Market Extra: S&P 500 exits correction: Here’s what history says happens next to U.S. stock-market benchmark
The S&P 500 index was poised to exit market-correction territory Tuesday, a move that has tended to point to near- and medium-term gains for the U.S. large-cap benchmark in the past.
The S&P 500
was up 1.2% near 4,632 in afternoon trade. A close above 4,587.77 would mark a 10% rise from the index’s March 8 close at 4,170.70, according to Dow Jones Market Data. The S&P 500 fell into a market correction on Feb. 22, when it finished more than 10% below its Jan. 3 record close.
A market correction is defined as a fall of 10% but less than 20% from a recent peak. A decline of 20% or more marks a bear market. Under the definition used by Dow Jones Market Data, an asset doesn’t exit a correction until it rises 10% from its correction low.
The table below, which excludes periods when a correction turned into a bear market, maps out how the S&P 500 has tended to perform after exiting:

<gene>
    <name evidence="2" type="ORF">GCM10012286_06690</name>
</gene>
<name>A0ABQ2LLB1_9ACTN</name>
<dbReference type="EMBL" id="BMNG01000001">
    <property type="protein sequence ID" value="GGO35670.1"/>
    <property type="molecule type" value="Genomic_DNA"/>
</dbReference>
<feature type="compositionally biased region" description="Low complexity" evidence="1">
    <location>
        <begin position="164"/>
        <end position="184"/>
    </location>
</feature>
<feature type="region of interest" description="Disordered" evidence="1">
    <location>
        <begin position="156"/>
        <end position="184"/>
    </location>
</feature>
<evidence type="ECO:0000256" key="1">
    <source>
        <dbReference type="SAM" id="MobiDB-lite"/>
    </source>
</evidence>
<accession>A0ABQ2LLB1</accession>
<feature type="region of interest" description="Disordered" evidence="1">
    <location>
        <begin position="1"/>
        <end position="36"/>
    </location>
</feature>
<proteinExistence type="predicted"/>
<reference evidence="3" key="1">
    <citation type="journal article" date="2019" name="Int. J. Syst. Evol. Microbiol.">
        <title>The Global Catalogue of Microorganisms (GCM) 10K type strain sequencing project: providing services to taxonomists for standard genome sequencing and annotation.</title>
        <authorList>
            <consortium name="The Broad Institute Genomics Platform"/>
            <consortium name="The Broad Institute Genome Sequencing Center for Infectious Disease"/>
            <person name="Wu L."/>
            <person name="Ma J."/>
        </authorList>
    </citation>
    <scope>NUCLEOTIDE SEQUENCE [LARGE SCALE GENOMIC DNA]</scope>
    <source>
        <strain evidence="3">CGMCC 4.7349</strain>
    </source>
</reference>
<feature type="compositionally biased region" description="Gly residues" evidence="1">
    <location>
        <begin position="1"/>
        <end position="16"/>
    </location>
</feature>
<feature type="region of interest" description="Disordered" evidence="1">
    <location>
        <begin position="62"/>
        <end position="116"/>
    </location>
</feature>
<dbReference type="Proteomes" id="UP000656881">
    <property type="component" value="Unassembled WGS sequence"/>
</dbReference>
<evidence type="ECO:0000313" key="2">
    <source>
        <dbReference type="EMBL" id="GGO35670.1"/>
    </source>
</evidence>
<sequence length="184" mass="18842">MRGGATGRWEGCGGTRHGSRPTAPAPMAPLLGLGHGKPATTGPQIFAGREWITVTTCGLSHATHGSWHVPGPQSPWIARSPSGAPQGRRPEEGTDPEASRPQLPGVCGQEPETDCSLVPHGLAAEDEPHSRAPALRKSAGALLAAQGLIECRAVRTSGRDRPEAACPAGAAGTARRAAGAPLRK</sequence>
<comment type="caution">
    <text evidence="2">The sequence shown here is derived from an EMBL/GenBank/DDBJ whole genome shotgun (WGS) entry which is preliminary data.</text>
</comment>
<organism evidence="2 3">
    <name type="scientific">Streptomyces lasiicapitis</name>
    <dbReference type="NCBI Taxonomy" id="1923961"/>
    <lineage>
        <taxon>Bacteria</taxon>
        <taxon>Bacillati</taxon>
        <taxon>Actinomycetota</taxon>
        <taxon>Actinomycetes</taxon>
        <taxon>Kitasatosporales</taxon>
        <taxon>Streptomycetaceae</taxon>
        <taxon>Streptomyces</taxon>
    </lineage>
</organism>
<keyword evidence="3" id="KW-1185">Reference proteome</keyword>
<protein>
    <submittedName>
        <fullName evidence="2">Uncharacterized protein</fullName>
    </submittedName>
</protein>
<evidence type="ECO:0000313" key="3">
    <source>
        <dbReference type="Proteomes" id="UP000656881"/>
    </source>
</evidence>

Dow Jones Market Data
Based on data going back to 1928, the S&P 500 has seen a median gain of 11.5% a year after exiting correction, and average gain of nearly 14% — rising nearly 77% of the time. Median and average returns for shorter term time frames were also positive.
U.S. stocks stumbled early in the new year as the Federal Reserve signaled it would be more aggressive than previously expected in raising interest rates and otherwise tightening monetary policy in reaction to inflation running at a nearly 40-year high. The S&P 500 entered correction territory just ahead of Russia’s Feb. 24 invasion of Ukraine and set its closing low on March 8.
Stocks have subsequently bounced as the war continued and as the Fed has signaled it will move quickly and aggressively, with Fed Chairman Jerome Powell opening the door to half percentage point rate increases in the future rather than quarter-point moves.
Equities rose Tuesday as the 10-year Treasury yield briefly traded below the 2-year yield, temporarily inverting a measure of the yield curve that is viewed as a reliable recession indicator, though stocks have tended to hold up in the immediate to medium-term wake of past inversions, data show.